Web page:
Throughout my career in pediatrics. I’ve heard those sad 4 words over and over again – “What’s wrong with me?”
I hear it all the time in my office. I was once seeing a young woman I’ll call Emily for a routine physical. The conversation with Emily and her mother in my office quickly turned into a lengthy discussion about what her mother saw as Emily’s anxieties, struggles, and failures.
Her mother only added, as a fleeting reference, that her daughter was an eighth-grade cheerleader.
I sat in my chair and thought about what this scene must feel like for Emily. She was awash in talk of all of her negatives, “her defects.” From the way that her mother described Emily’s station in life, her strong points were undoubtedly afterthoughts, left in the shadows.
I knew that her mother meant well in venting about her concerns for Emily, but I needed to make it clear that there was, in fact, nothing wrong with Emily.
She has FastBraiin.
It’s not a disorder; it does, however, compel her to pay special attention to controlling her own impulsivity and attention because of how quickly her brain works.
My extensive research and work with ADHD individuals has led me to better see the full scope to which they have incredible strengths and advantages. They take risks. They have imagination. They think outside the box and they change with the times, rather than trying to delay the inevitable need for change.
In short – there’s nothing wrong with them at all. They’re not damaged, they’re different.
That’s a message that we need to reinforce for our kids at every chance that we get. We need to celebrate them and ensure that they fully understand that there is nothing “wrong” with them.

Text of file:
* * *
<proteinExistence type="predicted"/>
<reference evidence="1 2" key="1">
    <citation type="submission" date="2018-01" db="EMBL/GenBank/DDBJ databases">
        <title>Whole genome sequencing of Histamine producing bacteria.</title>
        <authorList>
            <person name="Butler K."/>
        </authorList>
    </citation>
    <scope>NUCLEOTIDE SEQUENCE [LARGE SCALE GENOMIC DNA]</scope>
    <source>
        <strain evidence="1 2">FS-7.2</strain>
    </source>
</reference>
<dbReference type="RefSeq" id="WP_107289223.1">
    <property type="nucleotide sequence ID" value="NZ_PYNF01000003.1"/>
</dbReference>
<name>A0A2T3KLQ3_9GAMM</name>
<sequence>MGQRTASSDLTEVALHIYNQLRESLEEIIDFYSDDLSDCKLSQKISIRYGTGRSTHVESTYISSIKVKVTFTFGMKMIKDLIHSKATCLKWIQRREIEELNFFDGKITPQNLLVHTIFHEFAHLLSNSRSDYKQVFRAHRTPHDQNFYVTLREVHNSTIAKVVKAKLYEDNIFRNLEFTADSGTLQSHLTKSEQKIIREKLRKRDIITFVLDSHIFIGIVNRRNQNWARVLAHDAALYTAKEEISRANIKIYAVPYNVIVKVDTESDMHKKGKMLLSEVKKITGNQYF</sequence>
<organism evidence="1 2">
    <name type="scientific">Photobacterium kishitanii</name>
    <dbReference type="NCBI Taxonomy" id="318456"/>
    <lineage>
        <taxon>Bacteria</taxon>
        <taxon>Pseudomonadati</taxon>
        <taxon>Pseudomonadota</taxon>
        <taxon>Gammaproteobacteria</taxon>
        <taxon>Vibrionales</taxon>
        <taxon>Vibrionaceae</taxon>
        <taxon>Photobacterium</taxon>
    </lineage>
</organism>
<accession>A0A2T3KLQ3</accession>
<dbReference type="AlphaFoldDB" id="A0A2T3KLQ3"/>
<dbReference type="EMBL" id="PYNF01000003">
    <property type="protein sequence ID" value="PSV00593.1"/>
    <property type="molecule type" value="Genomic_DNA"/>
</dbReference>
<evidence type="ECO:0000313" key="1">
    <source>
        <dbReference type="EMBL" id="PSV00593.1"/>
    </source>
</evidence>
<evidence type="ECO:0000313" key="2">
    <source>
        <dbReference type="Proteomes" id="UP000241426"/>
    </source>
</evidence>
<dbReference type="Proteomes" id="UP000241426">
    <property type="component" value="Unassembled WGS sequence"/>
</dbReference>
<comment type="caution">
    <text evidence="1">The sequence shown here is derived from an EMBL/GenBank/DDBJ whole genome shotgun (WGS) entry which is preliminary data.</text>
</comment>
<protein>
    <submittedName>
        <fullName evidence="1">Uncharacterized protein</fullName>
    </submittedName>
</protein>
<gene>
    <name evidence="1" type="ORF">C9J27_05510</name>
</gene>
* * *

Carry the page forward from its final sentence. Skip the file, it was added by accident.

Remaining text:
Here are some ways that you could try to explain FastBraiin to children without focusing on the negative:
- Stress to ADHD kids that they don’t have a disorder; they simply need to control their impulsivity and take care to invest their full attention in tasks.
- Talk candidly about the role that medication can play. I have often told some patients that I would think of medication for someone with ADHD (or as I prefer to call it, FastBraiin) as being a bit like running shoes for a runner. It won’t cloud out who they are, as much as it will allow their true inner self and true gifts to shine.
- Point to examples of accomplished figures who have come from a similar place; there’s a reason why so many students take heart in the example of Einstein, a notoriously “unfocused” student who is said to have put it eloquently: “Everybody is a genius, but if you judge a fish by its ability to climb a tree, it will live its whole life believing that it is stupid.”
We all have unique strengths and weaknesses–and people with a FastBraiin are no different. Let’s focus more on their strengths, and watch them soar.